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Ann Somers Featured in Mississippi Business Journal

November 5, 2014

MeetAnn

This article was featured in the October 30, 2014 issue of the Mississippi Business Journal. Congratulations to principal Ann Somers for this great look at the work she does in our community!

MAKING JACKSON A BETTER PLACE — Ann Somers enjoys her career because of variety of projects and the people she meets

by Lynn Lofton

While growing up in Byram, Ann Somers loved putting thing together, such as puzzles, model cars and ships and fantasy Barbie kingdoms. That interest in building things led to a career in architecture, something she learned about as an eighth-grader.

“I knew that was what I wanted to do,” Somers recalls. “Up to that point I did not like school and was an average student. Once I understood I needed to have a good grade point average to get into architecture school, I stepped it up and became a good student. The other thought with architecture was that I could branch into interior design or site design with an architecture degree.”

All of her first 12 years of school were spent in Byram where she graduated with around 30 class members; some were together all 12 years. She grew up in a rural home with plenty of pets and animals. Her grandparents lived next door, and Somers played outside all the time. “There were very few kids my age around so I entertained myself,” she said.

She remembers her father, who died when she was 10 years of age, as fun to be with and involving her in whatever he was doing, which was mainly farming and selling vegetables to local stores and restaurants. “My mother was a registered nurse who taught nursing most of her career and ended her career teaching hospital staff how to teach patients about their medical issues so they could stay well,” Somers said. “She was very early in the wellness movement, a great role model for me and extremely supportive.”

After graduation from the Mississippi State University School of Architecture, Somers, 56, spent time working in New York City and Savannah, Ga.; experiences she feels gave her a good background for returning to her home state to work in her profession. In 2003 she was chosen the Alumna of the Year for the MSU School of Architecture.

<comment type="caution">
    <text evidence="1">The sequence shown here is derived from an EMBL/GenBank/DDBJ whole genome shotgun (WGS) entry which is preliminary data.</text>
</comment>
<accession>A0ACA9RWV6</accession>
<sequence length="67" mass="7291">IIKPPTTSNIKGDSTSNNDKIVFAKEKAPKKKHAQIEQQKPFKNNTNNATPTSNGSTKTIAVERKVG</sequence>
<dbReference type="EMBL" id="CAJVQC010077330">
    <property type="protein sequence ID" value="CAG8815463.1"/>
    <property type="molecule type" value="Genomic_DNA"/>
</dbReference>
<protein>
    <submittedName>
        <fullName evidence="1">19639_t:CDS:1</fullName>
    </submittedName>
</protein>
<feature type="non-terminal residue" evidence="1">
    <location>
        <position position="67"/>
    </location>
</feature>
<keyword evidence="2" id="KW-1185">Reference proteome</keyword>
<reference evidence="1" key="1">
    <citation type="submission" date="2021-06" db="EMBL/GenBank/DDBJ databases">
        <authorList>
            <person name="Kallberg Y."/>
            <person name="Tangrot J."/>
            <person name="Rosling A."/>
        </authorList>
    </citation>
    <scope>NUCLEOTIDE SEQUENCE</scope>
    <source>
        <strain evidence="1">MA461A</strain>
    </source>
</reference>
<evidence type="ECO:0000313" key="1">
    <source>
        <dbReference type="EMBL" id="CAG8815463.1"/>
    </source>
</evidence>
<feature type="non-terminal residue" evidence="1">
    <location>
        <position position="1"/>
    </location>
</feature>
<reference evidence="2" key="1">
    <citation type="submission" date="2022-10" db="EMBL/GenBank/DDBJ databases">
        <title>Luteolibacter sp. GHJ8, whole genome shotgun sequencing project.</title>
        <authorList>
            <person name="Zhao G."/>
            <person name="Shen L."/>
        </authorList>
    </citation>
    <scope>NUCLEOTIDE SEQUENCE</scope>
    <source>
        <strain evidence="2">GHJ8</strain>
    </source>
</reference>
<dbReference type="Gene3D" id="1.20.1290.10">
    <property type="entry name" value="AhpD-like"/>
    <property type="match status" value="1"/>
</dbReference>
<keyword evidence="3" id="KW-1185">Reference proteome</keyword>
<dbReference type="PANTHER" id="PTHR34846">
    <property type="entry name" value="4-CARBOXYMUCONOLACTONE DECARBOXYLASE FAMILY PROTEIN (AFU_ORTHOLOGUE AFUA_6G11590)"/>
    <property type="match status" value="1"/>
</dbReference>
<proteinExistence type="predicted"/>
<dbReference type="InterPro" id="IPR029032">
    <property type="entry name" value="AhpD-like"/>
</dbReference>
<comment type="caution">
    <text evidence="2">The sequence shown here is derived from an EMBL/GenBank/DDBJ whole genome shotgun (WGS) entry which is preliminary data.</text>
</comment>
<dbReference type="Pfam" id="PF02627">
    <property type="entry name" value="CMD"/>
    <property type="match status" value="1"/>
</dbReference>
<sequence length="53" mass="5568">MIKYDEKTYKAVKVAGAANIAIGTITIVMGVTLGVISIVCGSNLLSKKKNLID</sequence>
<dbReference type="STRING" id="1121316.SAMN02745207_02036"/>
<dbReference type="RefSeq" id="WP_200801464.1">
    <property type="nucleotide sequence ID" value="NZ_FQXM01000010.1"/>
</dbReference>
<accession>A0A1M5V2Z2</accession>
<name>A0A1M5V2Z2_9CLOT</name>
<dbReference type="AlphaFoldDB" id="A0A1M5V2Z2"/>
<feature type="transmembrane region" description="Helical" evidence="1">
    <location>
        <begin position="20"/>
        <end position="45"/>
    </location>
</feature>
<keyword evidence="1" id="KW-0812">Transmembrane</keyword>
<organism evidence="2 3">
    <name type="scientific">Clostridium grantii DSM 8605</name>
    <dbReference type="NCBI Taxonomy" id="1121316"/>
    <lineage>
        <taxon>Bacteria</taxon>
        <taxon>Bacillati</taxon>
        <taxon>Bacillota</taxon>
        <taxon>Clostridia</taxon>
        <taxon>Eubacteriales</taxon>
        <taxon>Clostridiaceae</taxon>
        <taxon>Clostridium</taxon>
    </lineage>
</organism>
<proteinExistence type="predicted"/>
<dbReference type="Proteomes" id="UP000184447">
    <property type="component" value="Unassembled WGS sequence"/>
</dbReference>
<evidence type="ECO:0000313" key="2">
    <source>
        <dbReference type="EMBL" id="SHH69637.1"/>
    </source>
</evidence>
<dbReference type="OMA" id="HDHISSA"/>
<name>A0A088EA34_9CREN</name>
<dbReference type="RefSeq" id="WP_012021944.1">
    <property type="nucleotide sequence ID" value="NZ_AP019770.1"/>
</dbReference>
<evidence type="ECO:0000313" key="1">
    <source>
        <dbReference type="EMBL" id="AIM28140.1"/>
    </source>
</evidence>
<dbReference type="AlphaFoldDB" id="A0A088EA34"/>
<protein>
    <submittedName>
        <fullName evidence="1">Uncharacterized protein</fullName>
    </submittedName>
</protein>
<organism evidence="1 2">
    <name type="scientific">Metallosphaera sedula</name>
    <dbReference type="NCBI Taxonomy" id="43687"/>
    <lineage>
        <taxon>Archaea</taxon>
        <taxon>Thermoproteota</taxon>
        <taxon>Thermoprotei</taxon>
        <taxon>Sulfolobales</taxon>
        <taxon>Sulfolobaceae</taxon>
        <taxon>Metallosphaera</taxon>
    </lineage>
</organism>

Now a partner in the Jackson firm of Cooke Douglass Farr Lemons, Somers enjoys the continual learning of being an architect. “It is never boring. Every project type has a learning curve, and building materials and systems are ever changing,” she says. “Plus there are new people you get to know with each new project.”

Although Somers has worked on many high-profile projects, she has difficulty choosing one single project of which she’s the most proud. “That’s a hard question because I love all our buildings. They’re a little like children I birthed into the world. But to pick just one building, it would be the Mississippi Department of Archives and History building.”

As a dream project, Somers is currently thinking a lot about what makes the perfect retirement living situation. “I would love to design a retirement village where you can age gracefully and happily in place,” she said.

As a long time member of the Sierra Club, Somers is vitally interested in architecture that’s environmentally friendly and sees some changes coming to Mississippi in that regard. “Mississippi is getting better and it’s partially due to a national movement started through USGBC (United States Green Building Council) LEED (Leadership in Energy and Environmental Design) to work toward sustainability and create healthier environments,” she said. “The USGBC website is a great resource for project owners to see what is possible. As owners are educated and excited by what is possible in building, greater changes will be made. In the meantime, architects, engineers and contractors are making a difference through smart design, efficient systems design and construction waste reduction.”

When not working, Somers volunteers with Community Animal Rescue and Adoption, which she also serves as a board member, and Rankin County Animal Adoption foundation. “Metro Jackson has a terrible problem with unwanted pets,” she said. “The local government is euthanizing about 15,000 pets annually, which is 288 per week. We do not have a culture of spaying and neutering our pets, so along with adoption promotion, I am involved with spay and neuter public education.”

She and husband Jim Somers, a landscape architect who recently retired, live in Jackson and have four dogs and a cat — “all of which are beautiful, sweet and perfect.” The couple is committed to making Jackson a great place to live. “We help by promoting and participating in music, art, and community events,” she said.

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